A friend sent me a card. On the front, was a gloomy grey picture alongside Saint Paul’s words to the Corinthians:
Three times I was beaten with rods; once I was stoned; three times I was shipwrecked; a night and a day I have been in the deep; 26 in journeys often, in perils of waters, in perils of robbers, in perils of my own countrymen, in perils of the Gentiles, in perils in the city, in perils in the wilderness, in perils in the sea, in perils among false brethren; 27 in weariness and toil, in sleeplessness often, in hunger and thirst, in fastings often, in cold and nakedness—(NKJ)
Inside the card, a cheerful query: So, how have you been?
I cracked up! Who can top that?! Obviously any troubles I have don’t touch what Paul endured. With incredible, amusing efficiency my troubles were placed into proper perspective. This is the same Paul who said to the Philippians:
I don’t have a sense of needing anything personally. I’ve learned by now to be quite content whatever my circumstances. I’m just as happy with little as with much, with much as with little. I’ve found the recipe for being happy whether full or hungry, hands full or hands empty. Whatever I have, wherever I am, I can make it through anything in the One who makes me who I am. I don’t mean that your help didn’t mean a lot to me—it did. It was a beautiful thing that you came alongside me in my troubles. (The Message)
So how do we learn to be content in spite of hardship? Jeremiah Burroughs, in the book The Rare Jewel of Christian Contentment, says people of faith aren’t to live in denial, but rather learn to mingle sorrow and joy. We see problems for what they are and yet find hope and contentment.
Contentment is a mystery because we are both satisfied and dissatisfied at the same time. Burroughs says most people are satisfied if the external details of their lives are in order, but spiritual people are only truly satisfied when resting in God, whatever their circumstances might be.
“Nothing but God can fill a soul that is capable of God.”
Maybe we’re trying to get contentment from things that won’t actually bring satisfaction. Saint Augustine, in his autobiography, Confessions, said, “…each feels the longing to reach out to his Creator…You have made us for yourself, and our hearts are restless, until they can find rest in you.”
We don’t find happiness and contentment by adding more, contrary to what the billion dollar advertising industry tells us. Think about the typical advertisement. It feeds our restlessness and desire for more by telling us that our lives are missing something. And–surprise!—the advertiser can provide that missing thing. It might be a new car, a juicy burger, the perfect shoe, a cool exercise program. We didn’t know we were missing anything until they kindly let us know that it was so!
We live in a culture that is constantly steered toward discontent. Maybe we need to STOP and separate needs and wants. We are rich when we want what we already have.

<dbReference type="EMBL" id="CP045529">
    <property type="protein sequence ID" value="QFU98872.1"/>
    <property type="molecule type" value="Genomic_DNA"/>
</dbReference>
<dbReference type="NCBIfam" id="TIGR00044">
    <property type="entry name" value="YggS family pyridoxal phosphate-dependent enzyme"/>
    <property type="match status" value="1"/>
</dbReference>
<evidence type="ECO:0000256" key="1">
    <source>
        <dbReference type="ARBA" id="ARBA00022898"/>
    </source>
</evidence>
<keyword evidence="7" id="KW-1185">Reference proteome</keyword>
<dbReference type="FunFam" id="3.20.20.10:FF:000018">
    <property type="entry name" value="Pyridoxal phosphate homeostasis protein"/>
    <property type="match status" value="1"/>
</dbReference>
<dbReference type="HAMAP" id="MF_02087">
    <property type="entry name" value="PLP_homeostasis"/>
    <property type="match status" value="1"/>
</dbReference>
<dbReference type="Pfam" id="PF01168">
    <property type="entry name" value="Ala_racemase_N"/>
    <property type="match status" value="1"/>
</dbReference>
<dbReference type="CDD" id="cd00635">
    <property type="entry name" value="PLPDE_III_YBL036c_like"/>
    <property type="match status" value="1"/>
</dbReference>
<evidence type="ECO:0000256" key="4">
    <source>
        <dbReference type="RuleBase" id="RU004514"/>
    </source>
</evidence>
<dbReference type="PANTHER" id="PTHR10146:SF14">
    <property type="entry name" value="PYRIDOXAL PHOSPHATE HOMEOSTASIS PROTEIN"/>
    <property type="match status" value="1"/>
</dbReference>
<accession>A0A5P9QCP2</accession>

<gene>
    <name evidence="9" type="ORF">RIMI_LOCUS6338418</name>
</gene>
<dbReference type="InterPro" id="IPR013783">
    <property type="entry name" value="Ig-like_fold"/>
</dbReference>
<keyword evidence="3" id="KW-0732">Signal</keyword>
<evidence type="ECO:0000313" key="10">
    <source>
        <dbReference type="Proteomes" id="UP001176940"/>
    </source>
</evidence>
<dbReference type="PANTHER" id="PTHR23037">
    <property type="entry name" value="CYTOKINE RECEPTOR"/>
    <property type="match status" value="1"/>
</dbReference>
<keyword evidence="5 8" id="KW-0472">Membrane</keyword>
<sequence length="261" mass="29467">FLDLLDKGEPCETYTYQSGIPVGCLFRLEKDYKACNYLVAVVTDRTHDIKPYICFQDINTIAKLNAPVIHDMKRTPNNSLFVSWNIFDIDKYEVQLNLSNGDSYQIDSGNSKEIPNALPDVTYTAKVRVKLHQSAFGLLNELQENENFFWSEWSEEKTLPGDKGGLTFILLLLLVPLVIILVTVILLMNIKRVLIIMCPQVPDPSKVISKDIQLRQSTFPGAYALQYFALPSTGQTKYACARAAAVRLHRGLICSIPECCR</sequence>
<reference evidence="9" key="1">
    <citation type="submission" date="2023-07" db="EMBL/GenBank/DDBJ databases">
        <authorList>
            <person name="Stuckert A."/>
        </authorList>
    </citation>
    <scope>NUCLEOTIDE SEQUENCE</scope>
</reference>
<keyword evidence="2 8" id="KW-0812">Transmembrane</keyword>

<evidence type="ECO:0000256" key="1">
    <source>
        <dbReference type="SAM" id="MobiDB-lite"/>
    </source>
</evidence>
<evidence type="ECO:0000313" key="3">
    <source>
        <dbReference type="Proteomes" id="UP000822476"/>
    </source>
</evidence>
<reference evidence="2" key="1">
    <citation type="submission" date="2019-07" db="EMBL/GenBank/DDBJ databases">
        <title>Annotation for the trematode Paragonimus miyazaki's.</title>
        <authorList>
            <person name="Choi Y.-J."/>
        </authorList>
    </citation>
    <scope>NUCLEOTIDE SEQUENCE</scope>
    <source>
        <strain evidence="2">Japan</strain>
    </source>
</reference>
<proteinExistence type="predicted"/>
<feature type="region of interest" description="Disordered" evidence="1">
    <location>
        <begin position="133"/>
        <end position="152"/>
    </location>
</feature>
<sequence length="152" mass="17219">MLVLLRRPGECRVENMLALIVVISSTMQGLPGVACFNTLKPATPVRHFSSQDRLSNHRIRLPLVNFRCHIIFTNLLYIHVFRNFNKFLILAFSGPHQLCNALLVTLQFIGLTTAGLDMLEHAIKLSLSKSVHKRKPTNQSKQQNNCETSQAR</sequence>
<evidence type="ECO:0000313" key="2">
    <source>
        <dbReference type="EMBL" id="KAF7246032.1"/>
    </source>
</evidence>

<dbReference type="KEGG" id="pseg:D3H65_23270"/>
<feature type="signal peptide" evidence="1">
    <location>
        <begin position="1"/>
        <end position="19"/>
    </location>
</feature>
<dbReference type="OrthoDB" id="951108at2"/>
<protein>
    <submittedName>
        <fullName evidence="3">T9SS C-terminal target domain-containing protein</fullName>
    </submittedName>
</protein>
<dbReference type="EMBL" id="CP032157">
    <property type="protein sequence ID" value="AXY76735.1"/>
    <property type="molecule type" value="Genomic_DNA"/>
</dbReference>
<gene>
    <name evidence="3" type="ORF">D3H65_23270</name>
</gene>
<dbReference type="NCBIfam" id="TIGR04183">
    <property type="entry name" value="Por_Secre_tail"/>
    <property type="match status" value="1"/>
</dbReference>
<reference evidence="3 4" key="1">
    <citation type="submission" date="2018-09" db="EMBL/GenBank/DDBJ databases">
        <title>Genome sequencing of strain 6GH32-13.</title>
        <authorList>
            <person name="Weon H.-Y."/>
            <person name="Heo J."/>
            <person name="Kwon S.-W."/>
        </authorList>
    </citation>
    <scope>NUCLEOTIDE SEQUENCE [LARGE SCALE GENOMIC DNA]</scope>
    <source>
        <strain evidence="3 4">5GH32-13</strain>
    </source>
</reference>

The art of contentment is to match our needs and wants. To quote Burroughs, the content person has learned the skill of “…subtracting from his desires, so as to make his desires and his circumstances even and equal.” Contentment comes by subtracting, not adding.
And think about it, do we own our stuff, or does it own us? Do we know the difference between wants and needs?
You might want to check out a site that is devoted to the “less is more” concept: http://www.becomingminimalist.com/
Getting rid of our problems doesn’t necessarily create contentment. Recognizing God’s kindness to us helps redirect our focus from what we don’t have to what we have. Are we thankful for what we already have?
If we believe that God is in the details, and that He is working things for our good, maybe we should turn our focus to these questions:
- What am I to learn from this difficult situation?
- What is God asking of me?
- What is God trying to show me?
If there is one message that comes through Scripture loud and clear it is this: redemption. Bad things can be turned into good things. There are silver linings in dark clouds, honey hidden in the rock.
Life rarely turns out the way we expect it to. Why do some people come through incredible trials and eventually bounce back with strength and resolve?
People can become stronger from hardships than they ever imagined. They can grow in compassion and wisdom and an ability to really empathize because of challenging circumstances. Things that we label “bad” actually might be good for us. Is there another way to look at our circumstances? For example, are you alone? Maybe you are being given the gift of solitude.
Sometimes the answers don’t come. Sometimes all our efforts come to nothing and we are exhausted and confused. In those moments, be still. Let it go and don’t try to figure it all out. The answers may come in time, but for now just do the next thing. When Joseph was in the pit, or in jail, wronged and falsely accused, he could not have known that every awful detail of his life was being used for an incredible plan-something much bigger and better than anything he could have imagined! So like a child in a loving parent’s arms, stop resisting and accept, rest, trust. Psalm 46: Be still and know that I am God.
Suzanne Jones, BSN, MA, LPC, NCC
You may contact me at: firstname.lastname@example.org (225) 278-3541
Or look for other articles and resources @ www.crossroadcounselor.com